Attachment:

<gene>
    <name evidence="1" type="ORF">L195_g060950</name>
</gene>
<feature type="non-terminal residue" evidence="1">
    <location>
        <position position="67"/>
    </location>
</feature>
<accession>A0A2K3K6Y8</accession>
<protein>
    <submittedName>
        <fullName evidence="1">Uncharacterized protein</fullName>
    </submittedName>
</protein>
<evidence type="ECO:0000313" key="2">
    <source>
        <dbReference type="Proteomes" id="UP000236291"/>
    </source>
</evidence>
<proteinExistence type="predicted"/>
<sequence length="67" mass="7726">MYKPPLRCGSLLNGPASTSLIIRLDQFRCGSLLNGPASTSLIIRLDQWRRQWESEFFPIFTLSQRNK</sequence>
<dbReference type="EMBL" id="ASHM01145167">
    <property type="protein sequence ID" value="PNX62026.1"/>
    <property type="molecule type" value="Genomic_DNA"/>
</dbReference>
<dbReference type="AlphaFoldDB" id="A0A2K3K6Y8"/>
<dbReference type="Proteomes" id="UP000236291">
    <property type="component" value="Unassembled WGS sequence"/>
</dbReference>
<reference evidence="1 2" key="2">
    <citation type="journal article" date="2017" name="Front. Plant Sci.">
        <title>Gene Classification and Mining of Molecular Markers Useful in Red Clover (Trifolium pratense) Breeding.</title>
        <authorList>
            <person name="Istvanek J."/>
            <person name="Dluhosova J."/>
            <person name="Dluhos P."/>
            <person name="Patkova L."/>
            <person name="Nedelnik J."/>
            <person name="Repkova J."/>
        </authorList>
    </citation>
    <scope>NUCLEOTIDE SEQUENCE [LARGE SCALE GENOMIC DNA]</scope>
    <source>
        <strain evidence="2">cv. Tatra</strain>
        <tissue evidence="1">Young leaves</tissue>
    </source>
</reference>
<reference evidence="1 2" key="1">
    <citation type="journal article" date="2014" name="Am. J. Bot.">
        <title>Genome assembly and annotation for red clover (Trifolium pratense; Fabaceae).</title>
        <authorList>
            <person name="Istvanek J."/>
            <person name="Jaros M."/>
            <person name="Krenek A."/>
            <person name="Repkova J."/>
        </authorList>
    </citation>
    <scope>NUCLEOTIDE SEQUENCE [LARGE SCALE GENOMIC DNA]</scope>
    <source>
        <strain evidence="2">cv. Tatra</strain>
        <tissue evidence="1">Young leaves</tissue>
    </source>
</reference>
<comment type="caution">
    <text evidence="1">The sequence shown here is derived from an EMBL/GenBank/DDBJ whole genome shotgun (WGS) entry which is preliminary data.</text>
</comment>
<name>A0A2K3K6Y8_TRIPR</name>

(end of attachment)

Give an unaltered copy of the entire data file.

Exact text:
<gene>
    <name evidence="1" type="ORF">L195_g060950</name>
</gene>
<feature type="non-terminal residue" evidence="1">
    <location>
        <position position="67"/>
    </location>
</feature>
<accession>A0A2K3K6Y8</accession>
<protein>
    <submittedName>
        <fullName evidence="1">Uncharacterized protein</fullName>
    </submittedName>
</protein>
<evidence type="ECO:0000313" key="2">
    <source>
        <dbReference type="Proteomes" id="UP000236291"/>
    </source>
</evidence>
<proteinExistence type="predicted"/>
<sequence length="67" mass="7726">MYKPPLRCGSLLNGPASTSLIIRLDQFRCGSLLNGPASTSLIIRLDQWRRQWESEFFPIFTLSQRNK</sequence>
<dbReference type="EMBL" id="ASHM01145167">
    <property type="protein sequence ID" value="PNX62026.1"/>
    <property type="molecule type" value="Genomic_DNA"/>
</dbReference>
<dbReference type="AlphaFoldDB" id="A0A2K3K6Y8"/>
<dbReference type="Proteomes" id="UP000236291">
    <property type="component" value="Unassembled WGS sequence"/>
</dbReference>
<reference evidence="1 2" key="2">
    <citation type="journal article" date="2017" name="Front. Plant Sci.">
        <title>Gene Classification and Mining of Molecular Markers Useful in Red Clover (Trifolium pratense) Breeding.</title>
        <authorList>
            <person name="Istvanek J."/>
            <person name="Dluhosova J."/>
            <person name="Dluhos P."/>
            <person name="Patkova L."/>
            <person name="Nedelnik J."/>
            <person name="Repkova J."/>
        </authorList>
    </citation>
    <scope>NUCLEOTIDE SEQUENCE [LARGE SCALE GENOMIC DNA]</scope>
    <source>
        <strain evidence="2">cv. Tatra</strain>
        <tissue evidence="1">Young leaves</tissue>
    </source>
</reference>
<reference evidence="1 2" key="1">
    <citation type="journal article" date="2014" name="Am. J. Bot.">
        <title>Genome assembly and annotation for red clover (Trifolium pratense; Fabaceae).</title>
        <authorList>
            <person name="Istvanek J."/>
            <person name="Jaros M."/>
            <person name="Krenek A."/>
            <person name="Repkova J."/>
        </authorList>
    </citation>
    <scope>NUCLEOTIDE SEQUENCE [LARGE SCALE GENOMIC DNA]</scope>
    <source>
        <strain evidence="2">cv. Tatra</strain>
        <tissue evidence="1">Young leaves</tissue>
    </source>
</reference>
<comment type="caution">
    <text evidence="1">The sequence shown here is derived from an EMBL/GenBank/DDBJ whole genome shotgun (WGS) entry which is preliminary data.</text>
</comment>
<name>A0A2K3K6Y8_TRIPR</name>